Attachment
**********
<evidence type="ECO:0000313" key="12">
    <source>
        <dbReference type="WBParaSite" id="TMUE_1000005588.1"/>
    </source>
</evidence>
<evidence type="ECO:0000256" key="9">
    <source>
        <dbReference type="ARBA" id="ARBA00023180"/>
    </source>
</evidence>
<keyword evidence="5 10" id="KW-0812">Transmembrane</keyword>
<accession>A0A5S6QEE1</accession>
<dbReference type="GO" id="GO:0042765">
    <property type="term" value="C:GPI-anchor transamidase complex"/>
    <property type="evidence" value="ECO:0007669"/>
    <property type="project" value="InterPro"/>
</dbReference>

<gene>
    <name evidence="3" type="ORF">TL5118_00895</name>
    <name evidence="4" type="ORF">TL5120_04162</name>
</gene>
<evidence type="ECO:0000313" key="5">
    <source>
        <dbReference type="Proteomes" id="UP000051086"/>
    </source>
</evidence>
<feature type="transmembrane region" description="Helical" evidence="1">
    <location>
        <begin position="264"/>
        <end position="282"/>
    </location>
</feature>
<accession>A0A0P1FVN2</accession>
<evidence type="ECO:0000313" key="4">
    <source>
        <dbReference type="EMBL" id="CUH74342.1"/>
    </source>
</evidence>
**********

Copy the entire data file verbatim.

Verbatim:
<evidence type="ECO:0000313" key="12">
    <source>
        <dbReference type="WBParaSite" id="TMUE_1000005588.1"/>
    </source>
</evidence>
<evidence type="ECO:0000256" key="9">
    <source>
        <dbReference type="ARBA" id="ARBA00023180"/>
    </source>
</evidence>
<keyword evidence="5 10" id="KW-0812">Transmembrane</keyword>
<accession>A0A5S6QEE1</accession>
<dbReference type="GO" id="GO:0042765">
    <property type="term" value="C:GPI-anchor transamidase complex"/>
    <property type="evidence" value="ECO:0007669"/>
    <property type="project" value="InterPro"/>
</dbReference>

<gene>
    <name evidence="3" type="ORF">TL5118_00895</name>
    <name evidence="4" type="ORF">TL5120_04162</name>
</gene>
<evidence type="ECO:0000313" key="5">
    <source>
        <dbReference type="Proteomes" id="UP000051086"/>
    </source>
</evidence>
<feature type="transmembrane region" description="Helical" evidence="1">
    <location>
        <begin position="264"/>
        <end position="282"/>
    </location>
</feature>
<accession>A0A0P1FVN2</accession>
<evidence type="ECO:0000313" key="4">
    <source>
        <dbReference type="EMBL" id="CUH74342.1"/>
    </source>
</evidence>